Happy News Spreads – Thank YOU!

Ben-1I couldn’t hold Bennett for the first six weeks of his life. He was too sick, too unstable, and on a special kind of oscillating vent that meant jostling him at all could trigger a cascade of problems. While the hospital was a huge proponent of kangaroo care, in Ben’s case it wasn’t the best choice. Babies born weighing as little as him are just so fragile, even touching his skin left bruises. Instead we would sit by his bedside every day for hours and I would whisper to him while I touched him (gently!) and imagine the day he would be home with us. I would tell him about his big brother and big sister and how eager they were to hold him and love on him. During those long hours I would listen to the ventilator breathing for him, trying to tune out the alarms and beeps and noises and focus on willing my son to grow. To heal, to become stronger every day and to come home to us. I would picture a future when he would be healthy and thriving and laughing, chasing after his siblings and continuing to amaze us all.

I remember telling Ben that I didn’t know why he came so early, I wasn’t sure what the plan was here but I was trying to have faith that it would all be okay. Whatever he needed, whatever was to come, his family was ready to help him take on any challenge. I told him he was changing the world already, that his story was being shared and he was inspiring people with his determination and strength. This tiny, fragile boy was going to make the world a better place just by his will to overcome hurdles and live. Against the odds, when everything seemed so bleak, he was determined!

Today I showed Ben how his story about visiting the Apple store had been shared in China and India and how people around the world were visiting this website and hearing his story. He read through the comments you’ve left sharing your sweet words and encouragement. His smile was ear-to-ear, and I sat there with tears in him eyes watching his reaction as he read.

Because he can READ. He still has enough sight to read, and isn’t that miraculous?

And he knows where these locations are! He showed me China and India on the map, he’s a big geography fan. 🙂

But most of all he was touched by YOU, that you took the time to tell him that his story was meaningful for you to read. We’ve all been touched by your comments.

Bennett has no memory of those days and months we sat by his bed in the NICU and prayed for him to live and prayed to understand… but I remember vividly that experience, and the impression that someday this would all make sense. That Bennett’s challenges were going to be hard, but he was going to be surrounded by love and support and he was going to make this world a better place.

This week, as we’ve heard about his story being shared, in some tiny way we’ve gained a glimpse of how that’s come true. I know each of us can make the world a better place. It’s been incredible for Ben to have this opportunity at such a young age to see that he can influence the world.

So thank you. 🙂

The Pet Rock Museum a.k.a. The Perot

Today was another wish list trip surprise- the Perot Science Museum, with bonus of meeting their cousins there (literally in the parking spot next to us as we pulled up!)

It really is as engaging and huge and fun as we had heard. We barely touched the tip of the iceberg and will be back soon for further exploration. More detailed post about accessibility features when I am not typing on my phone in a bumpy car on I-35. 🙂

Processing & Challenges

glassesBen was less than a year old when they told us he couldn’t see well and needed glasses. He had a laser surgery on his eyes in the NICU when he was just a couple months old because of the eye condition (ROP) which can cause blindness if untreated. A pediatric ophthalmologist and retinal specialist were both seeing him and did follow up after we were discharged. When they told us he needed glasses I argued with them for quite awhile. I insisted Ben could see just fine – if I smiled at him across the room without saying a word he would smile back at me. He could see! They were very patient as they tried to explain to me the condition of his eyes and how he would probably experience more vision loss as he grew. I told them they were wrong. I asked how they could possibly determine whether a non-verbal (and rather non-compliant!) baby needed glasses. They spent hours explaining to me and answering my dozens of questions over the years that followed. He got glasses when he was a year old, just as he started to take steps. He broke 47 pairs in the first year. His record was breaking three sets in less than 24 hours – one set literally as we left the parking lot from getting the previous pair fixed. The glasses shop knew us well!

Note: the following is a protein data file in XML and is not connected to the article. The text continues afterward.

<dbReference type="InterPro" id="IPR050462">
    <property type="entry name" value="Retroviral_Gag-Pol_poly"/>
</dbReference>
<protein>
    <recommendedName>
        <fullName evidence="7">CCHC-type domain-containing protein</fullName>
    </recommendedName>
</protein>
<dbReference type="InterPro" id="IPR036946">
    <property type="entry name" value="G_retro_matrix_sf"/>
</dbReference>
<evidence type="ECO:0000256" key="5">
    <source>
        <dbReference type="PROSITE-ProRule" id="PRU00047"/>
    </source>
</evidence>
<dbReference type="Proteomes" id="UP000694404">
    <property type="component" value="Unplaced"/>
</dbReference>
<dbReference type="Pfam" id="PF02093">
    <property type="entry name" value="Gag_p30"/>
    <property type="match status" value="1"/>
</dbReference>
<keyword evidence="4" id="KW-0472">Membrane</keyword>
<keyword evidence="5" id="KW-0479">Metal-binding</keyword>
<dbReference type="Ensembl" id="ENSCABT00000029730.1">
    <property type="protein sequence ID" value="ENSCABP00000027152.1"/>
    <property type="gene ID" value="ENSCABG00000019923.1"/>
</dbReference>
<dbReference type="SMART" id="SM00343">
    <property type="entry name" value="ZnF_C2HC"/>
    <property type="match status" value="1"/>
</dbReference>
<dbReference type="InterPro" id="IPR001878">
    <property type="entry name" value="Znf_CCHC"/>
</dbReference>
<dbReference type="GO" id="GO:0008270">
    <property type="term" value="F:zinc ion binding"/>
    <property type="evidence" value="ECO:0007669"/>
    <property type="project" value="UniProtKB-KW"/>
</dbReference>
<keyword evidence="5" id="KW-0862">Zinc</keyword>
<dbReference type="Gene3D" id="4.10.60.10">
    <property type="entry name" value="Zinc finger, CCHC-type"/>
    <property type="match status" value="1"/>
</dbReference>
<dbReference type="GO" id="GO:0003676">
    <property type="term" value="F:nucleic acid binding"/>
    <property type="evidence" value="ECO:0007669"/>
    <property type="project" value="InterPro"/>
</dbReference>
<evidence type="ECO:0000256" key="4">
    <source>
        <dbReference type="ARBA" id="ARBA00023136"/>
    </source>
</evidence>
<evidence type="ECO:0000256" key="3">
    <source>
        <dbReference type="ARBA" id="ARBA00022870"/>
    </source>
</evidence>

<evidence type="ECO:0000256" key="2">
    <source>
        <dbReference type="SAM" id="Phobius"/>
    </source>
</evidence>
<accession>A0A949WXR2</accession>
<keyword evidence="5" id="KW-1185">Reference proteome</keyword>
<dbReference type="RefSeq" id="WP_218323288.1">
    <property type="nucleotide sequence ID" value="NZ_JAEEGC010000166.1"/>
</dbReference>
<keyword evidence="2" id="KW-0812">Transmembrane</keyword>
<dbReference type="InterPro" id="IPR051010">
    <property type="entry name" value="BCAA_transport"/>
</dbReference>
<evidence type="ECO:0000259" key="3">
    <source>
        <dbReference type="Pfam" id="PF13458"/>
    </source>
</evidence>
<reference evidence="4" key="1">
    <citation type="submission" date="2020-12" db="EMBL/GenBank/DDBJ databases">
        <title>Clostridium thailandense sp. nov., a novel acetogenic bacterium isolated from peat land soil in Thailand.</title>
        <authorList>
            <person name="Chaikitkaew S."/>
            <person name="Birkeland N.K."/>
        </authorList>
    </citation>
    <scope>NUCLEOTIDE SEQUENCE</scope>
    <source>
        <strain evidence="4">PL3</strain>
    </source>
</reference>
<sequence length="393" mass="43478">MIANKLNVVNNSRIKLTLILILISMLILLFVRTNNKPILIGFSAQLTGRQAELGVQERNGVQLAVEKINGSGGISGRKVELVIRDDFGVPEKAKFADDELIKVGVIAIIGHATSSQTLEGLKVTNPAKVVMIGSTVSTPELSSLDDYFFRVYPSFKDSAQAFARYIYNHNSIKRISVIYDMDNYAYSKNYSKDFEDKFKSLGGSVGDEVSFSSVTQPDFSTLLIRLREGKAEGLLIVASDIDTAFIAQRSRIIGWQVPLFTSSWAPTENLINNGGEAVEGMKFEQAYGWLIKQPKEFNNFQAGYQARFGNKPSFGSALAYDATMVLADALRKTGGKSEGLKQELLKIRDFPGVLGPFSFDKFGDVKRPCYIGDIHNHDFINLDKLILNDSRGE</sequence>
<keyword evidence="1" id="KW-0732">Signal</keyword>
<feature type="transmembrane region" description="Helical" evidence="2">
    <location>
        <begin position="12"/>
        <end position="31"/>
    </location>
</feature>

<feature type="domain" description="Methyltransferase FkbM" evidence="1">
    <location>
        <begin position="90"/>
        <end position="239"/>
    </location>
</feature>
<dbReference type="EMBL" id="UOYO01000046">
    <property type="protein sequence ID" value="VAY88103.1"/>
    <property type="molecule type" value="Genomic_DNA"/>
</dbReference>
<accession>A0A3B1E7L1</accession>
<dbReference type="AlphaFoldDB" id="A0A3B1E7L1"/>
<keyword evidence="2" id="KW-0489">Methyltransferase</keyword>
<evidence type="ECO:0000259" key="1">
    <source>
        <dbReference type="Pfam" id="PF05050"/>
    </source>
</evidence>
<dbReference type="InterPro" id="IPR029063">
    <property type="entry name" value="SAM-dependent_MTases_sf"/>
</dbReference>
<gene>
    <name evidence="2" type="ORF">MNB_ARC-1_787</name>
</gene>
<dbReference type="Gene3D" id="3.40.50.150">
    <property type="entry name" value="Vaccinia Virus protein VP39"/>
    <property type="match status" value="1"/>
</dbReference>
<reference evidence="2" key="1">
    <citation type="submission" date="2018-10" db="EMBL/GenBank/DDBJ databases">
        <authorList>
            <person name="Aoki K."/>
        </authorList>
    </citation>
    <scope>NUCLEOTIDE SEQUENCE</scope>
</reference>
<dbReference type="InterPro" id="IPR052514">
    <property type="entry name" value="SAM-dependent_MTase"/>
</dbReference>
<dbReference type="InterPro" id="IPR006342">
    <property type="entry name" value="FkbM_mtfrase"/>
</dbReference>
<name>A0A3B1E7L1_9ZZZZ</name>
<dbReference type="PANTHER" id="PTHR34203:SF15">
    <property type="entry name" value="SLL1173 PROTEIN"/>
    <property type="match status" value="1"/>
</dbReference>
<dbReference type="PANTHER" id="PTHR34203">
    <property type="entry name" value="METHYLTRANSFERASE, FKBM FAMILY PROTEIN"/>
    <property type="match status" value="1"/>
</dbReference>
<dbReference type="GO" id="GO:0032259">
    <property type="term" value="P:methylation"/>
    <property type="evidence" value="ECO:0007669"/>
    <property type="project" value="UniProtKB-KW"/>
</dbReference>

Every six months (or more often) we would take Ben in for another exam and they added a vision specialist to his therapy team and talked with us about braille and low vision and independence and treating him like the other kids, just modifying some expectations related to the vision limitations. They talked with us about protective eye gear and retinal detachment and through all of it even as I read and listened and researched and took notes I kept saying in my head (and sometimes to them) – NO. He’s not blind. He’s not going blind. We don’t need to learn braille because he can see. At three years of age he started sounding out words! By four he was reading! I felt vindicated – see, he can read! At one point I remember asking if he really needed the glasses at all since he was reading just fine, thank you very much. Continue reading “Processing & Challenges”


The title of this post is because when we walked up that’s what Ben yelled – APPLE! Safe to say he’s a fan.

A bit of background for those not familiar with his story – you can read a snippet here and see some photos of Ben just after he was born and in the NICU. Eager to join the party, Ben arrived at just 23 weeks gestation and weighed only 22 ounces (630 grams.) He developed an eye condition because of his early entrance which has caused him to be visually impaired. Thankfully he can still see relatively well from one eye, enough that he can read print up close and uses a magnifier. Unfortunately his vision will continue to deteriorate over time and there’s no way to know how much vision he may maintain.

Not that it slows him down at all!

We were encouraged to give him lots of visual memories before he loses more eyesight so he made up a wish list. We were amused he asked to go see the Apple Store! We told him we weren’t sure when we could make that happen but we would try someday. One morning we woke them up early to “run an errand” and this is what happened next… (more background story is included below the gallery.)